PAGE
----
I left Csikszereda on Saturday for Serbia. This involved a long involved train journey the likes of which I hadn't done since I was a young and dirty interrailer. First to Brasov by "Accelerat". Accelerat is a category of fast train in Romania which is not as good as an Inter City or a Rapid, but is still much faster than a "Personal". Yes, the slow trains in Romania are known as "Personal"s, possibly in relation to them stopping for everyone. Shepherd's hut next to an empty field? Probably we ought to have a station there. After that an Inter City to Bucharest (which in fact although newer and fancier was much less comfortable than the Accelerat). Then I had 5 or 6 hours to kill in Bucharest so I wandered round looking at the city. Can't say I was tremendously impressed, although I did quite like it after dark. One day I'll spend longer and enjoy it as a city rather than as a tourist destination.
From there it was off to Belgrade on a 13 hour "rapid" international train. Most of the journey actually takes place in Romania, and we only got to Serbia & Montenegro at about 7 or 8 the next morning. I had a "couchette" to reflect my enhanced status since my inter-rail days when I would sleep on one of those benches that kind of pulled across and hoped all night that no-one else would want to come into the compartment. (That was on good trips. Once I slept in the corridor near the toilets. Not one of the most amazing experiences of my life, I have to confess).
Things you notice when travelling by train in Romania: 1. Most people don't bother to buy a ticket, and instead bribe the ticket collector. This is done in a comically "discreet" manner, which I noticed on the very first trip and then subsequently with 75% of the other people around me on all the trains. I guess this makes train travel much cheaper, and helps the ticket collectors out no end. I have no idea how you'd go about stopping such a practice. 2. Kids by the side of the tracks give the train the famous one-finger salute. What happened to those far off innocent days when children would happily wave to the train as it rattled by? 3. Despite the bribery practice, the trains still seem to run on a classlike basis. On the personals you get drunk guys and farmers who smell strongly (and y'know ordinary normal people too). On the Accelerats you get fewer of the Chavs as I believe they're now called in England. Maybe there's a sliding scale of bribery and you're expected to cough up more on the higher speed trains. Who knows?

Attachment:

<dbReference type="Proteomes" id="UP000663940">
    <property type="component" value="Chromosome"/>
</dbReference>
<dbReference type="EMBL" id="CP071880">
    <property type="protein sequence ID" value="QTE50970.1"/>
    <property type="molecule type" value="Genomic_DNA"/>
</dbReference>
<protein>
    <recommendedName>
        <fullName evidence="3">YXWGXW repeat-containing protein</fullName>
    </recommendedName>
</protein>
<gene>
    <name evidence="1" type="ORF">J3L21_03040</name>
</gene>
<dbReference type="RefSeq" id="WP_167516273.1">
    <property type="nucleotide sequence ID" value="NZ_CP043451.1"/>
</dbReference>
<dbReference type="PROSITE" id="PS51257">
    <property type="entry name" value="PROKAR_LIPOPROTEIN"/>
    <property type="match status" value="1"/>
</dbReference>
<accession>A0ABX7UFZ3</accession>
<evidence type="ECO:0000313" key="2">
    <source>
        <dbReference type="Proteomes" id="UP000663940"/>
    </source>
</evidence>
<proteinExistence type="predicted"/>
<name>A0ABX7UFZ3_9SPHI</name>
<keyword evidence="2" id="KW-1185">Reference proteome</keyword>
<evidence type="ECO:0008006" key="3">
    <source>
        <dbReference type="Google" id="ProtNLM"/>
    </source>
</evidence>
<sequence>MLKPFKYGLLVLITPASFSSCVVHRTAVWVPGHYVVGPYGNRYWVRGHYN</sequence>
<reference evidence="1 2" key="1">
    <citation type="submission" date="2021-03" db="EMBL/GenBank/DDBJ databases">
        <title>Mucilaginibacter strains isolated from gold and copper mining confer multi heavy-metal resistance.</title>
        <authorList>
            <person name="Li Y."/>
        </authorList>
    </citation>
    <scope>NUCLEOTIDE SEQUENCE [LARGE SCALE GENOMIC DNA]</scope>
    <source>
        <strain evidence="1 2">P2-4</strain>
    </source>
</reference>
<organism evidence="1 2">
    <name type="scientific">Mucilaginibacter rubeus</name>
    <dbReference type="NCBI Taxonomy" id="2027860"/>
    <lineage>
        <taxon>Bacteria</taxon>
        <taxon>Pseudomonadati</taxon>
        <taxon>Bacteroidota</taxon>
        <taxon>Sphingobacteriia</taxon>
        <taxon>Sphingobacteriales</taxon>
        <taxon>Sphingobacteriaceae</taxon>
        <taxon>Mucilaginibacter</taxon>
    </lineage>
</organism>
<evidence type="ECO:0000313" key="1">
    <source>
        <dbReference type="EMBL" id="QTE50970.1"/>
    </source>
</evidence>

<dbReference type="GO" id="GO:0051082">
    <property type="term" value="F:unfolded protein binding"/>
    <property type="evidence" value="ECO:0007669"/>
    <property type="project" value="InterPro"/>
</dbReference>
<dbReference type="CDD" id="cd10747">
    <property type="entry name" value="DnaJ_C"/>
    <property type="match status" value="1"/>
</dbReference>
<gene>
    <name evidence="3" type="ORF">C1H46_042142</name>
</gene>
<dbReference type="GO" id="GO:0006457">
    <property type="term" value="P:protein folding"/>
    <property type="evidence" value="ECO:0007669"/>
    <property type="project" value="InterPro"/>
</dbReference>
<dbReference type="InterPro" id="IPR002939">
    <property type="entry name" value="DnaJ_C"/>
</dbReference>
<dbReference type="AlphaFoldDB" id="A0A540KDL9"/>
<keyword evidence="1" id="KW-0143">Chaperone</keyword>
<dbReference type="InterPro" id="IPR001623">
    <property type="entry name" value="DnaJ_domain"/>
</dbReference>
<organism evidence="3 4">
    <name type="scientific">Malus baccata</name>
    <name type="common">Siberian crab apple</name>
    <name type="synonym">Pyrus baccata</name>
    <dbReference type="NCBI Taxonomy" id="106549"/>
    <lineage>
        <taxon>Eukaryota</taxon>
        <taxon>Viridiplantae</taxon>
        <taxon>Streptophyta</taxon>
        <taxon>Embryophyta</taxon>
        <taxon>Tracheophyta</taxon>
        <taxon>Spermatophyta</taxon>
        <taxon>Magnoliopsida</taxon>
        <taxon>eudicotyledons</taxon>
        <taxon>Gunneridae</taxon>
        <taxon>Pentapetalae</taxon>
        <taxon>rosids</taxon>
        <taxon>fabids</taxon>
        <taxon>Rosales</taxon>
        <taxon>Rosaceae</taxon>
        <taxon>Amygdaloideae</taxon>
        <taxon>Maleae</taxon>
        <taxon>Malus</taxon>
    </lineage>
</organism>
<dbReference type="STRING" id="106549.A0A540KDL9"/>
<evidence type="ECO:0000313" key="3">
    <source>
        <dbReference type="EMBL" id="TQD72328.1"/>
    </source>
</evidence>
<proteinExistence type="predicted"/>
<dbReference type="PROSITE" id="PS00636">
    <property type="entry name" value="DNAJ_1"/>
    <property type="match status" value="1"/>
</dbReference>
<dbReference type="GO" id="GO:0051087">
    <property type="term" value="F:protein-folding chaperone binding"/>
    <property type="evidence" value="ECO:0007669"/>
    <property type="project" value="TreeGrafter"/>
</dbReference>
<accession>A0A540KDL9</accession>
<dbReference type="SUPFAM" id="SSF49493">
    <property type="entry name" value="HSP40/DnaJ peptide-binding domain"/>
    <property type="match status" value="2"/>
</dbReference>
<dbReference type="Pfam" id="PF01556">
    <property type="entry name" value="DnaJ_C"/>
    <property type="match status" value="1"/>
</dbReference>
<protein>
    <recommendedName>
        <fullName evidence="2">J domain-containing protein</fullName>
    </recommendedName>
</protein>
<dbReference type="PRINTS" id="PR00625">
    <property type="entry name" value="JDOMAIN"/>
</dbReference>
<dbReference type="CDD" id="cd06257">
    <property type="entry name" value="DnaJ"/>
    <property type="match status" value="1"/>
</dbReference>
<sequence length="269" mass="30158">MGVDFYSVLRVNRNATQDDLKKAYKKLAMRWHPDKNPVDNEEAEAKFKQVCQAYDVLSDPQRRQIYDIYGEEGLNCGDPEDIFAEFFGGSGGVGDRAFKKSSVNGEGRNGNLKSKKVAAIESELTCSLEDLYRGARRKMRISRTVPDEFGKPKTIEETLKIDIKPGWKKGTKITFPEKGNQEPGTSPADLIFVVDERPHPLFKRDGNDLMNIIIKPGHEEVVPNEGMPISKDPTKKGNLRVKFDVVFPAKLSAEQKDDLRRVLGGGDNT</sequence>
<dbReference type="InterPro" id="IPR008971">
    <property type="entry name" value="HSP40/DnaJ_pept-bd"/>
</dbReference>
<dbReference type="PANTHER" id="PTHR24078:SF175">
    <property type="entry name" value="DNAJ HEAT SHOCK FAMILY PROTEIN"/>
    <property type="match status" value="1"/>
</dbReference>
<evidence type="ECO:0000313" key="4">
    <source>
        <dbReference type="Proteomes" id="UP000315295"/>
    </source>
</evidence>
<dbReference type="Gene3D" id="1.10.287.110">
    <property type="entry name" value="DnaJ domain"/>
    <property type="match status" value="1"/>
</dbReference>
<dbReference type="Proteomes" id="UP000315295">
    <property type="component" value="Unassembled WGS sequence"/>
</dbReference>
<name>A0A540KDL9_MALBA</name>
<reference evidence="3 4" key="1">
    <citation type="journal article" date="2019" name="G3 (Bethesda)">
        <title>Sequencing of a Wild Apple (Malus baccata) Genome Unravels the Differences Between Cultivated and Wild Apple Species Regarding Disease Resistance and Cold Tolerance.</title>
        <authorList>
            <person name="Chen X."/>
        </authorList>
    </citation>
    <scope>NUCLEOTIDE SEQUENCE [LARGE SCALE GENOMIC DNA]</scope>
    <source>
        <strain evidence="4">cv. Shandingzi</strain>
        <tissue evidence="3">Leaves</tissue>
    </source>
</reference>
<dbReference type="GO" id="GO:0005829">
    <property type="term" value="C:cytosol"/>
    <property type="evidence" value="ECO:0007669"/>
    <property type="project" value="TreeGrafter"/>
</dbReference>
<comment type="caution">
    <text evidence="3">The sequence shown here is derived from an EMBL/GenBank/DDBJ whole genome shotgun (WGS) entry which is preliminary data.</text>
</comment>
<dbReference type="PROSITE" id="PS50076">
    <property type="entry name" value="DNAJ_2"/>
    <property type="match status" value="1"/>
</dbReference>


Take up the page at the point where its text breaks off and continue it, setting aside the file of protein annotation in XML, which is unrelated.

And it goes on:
Once we had gone "south of Brasov" (see earlier post for more details) I found myself pathetically happy whenever I got sniffs of "home". I heard someone speaking Hungarian on one train, and on another I saw someone reading the local Csikszereda paper (Harghita Nepe). Then after leaving Bucharest for the west of the country we passed a goods train each wagon of which was stamped (something like) Statia de Domiciliul: and the name of a town. I'm sure I've spelt that wrong, but it means something like "home station". This in itself is fascinating enough, that goods wagons have "home stations" and are not itinerant wanderers, the hobos of the rolling stock world. At the end of the year do they all have to go home for Christmas so that they can be counted up and checked that one of them didn't make a break for Bulgaria or somewhere? Anyway, we passed endless wagons that had made their home in Cluj Napoca, and then, suddenly, there it was- Statia de Domiciliul:Miercurea Ciuc. It was from my town! One of my homeys. I was so excited. It was somehow better than the standard Cluj wagons. More proud and resolute. Even it's rust seemed more earned, more real, than the University-town over-educated foppish wagons from Cluj.
Anyway, I'll tell you all about S&M when I get around to it. And I might cover Serbia and Montenegro too. Ho ho.
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